Summer often motivates people to try their hands with a new hobby such as home gardening. Many self-styled gardeners look to shrug off the winter doldrums as the promise of longer warmer days lay in wait. A trip to the nearby supermarket or nursery is usually in order.
Unfortunately, many a wannabe green thumb is rudely awakened to the reality that they have dropped serious coin on plants, soil, pots and gardening tools – with little or no prior knowledge of just how involved plant care can be. Knowing how to properly water those new shrubs in front of your house may not be as simple as you think!
I for one can attest to this predicament. A few weeks ago, the excitement of purchasing beautiful dendrobium orchids, day lily bulbs and plantain lilies (Hosta plants) proved just too irresistible a prospect to let pass. A couple of hours and hundreds of dollars later the reality lingered in, “What was I thinking?” Ignorance is never bliss when expensive plants and flowers decay and rot within weeks.
Without prior knowledge or expertise, many store-bought plants won’t last too long, perhaps a few weeks. In my case, the orchids I purchased were soaked in moss, resulting in inevitable root rot and certain death.
“Two things that orchids must have are ample air-flow around the exposed roots and the opportunity for the roots to completely dry out,” said Matt Kostelnick, Senior Horticulturist with Ambius. “Orchid roots are designed for quick water absorption and easy breathe-ability. Orchids do not need regular watering. Ignorance, commonly seen through overwatering, is a major cause of house plant deaths.”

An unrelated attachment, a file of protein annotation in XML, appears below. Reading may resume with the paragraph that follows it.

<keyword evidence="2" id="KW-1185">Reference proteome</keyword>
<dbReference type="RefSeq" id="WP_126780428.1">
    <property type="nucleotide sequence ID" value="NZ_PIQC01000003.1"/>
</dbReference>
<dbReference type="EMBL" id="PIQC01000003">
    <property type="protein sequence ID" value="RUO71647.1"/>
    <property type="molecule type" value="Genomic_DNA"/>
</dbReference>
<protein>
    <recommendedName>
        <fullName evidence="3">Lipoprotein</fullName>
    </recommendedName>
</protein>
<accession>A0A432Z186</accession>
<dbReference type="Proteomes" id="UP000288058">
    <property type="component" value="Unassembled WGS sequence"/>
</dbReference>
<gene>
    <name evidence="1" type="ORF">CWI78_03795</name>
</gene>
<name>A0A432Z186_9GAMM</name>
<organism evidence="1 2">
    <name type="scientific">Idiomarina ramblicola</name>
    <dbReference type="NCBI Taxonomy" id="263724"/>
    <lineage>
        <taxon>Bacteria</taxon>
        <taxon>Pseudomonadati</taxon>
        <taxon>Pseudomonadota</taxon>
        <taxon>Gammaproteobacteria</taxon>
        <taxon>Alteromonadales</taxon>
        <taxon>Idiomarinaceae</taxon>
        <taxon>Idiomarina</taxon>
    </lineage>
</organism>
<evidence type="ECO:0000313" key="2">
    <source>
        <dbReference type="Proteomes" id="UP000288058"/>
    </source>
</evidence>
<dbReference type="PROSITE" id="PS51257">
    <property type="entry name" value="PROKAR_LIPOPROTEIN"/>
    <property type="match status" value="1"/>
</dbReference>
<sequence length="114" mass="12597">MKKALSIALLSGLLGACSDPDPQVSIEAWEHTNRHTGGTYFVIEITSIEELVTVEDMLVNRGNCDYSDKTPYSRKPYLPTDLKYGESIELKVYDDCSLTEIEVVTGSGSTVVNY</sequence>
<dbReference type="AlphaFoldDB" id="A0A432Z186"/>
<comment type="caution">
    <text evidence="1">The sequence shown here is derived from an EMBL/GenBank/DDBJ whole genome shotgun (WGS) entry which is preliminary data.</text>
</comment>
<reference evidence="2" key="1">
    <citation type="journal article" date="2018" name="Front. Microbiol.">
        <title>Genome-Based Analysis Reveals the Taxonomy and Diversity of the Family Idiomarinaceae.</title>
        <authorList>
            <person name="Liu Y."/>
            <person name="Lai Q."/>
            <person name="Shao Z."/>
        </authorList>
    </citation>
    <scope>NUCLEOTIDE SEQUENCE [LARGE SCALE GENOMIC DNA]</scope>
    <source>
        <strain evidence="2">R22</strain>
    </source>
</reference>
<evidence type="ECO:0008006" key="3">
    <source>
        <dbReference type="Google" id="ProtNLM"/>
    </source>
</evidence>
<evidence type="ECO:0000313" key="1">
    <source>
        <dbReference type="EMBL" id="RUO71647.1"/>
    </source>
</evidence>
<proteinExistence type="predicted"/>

Tropical plants, popular indoors, need to have a ‘tropical environment’, or one that is recreated with the tropical plant in mind. People often give little thought to the actual water temperature they use to water their indoor plants as tropical plants are not accustom to cold water in their natural environments.
“A good practice to get into is filling the watering can the night before so that the water will be at room temperature the next day,” said Kostelnick.
Before rushing off to the local nursery or supermarket it would be wise to do the necessary research on what plants appeal most to you and what care is involved. After all, a new hobby should last more than a few weeks and not end in heartache.
Have a plant question that needs an answer? Visit our Plant Doctor page and try to stump our in-house horticulturist.
Do you plan on doing some summer gardening? Tell us about it in the comments.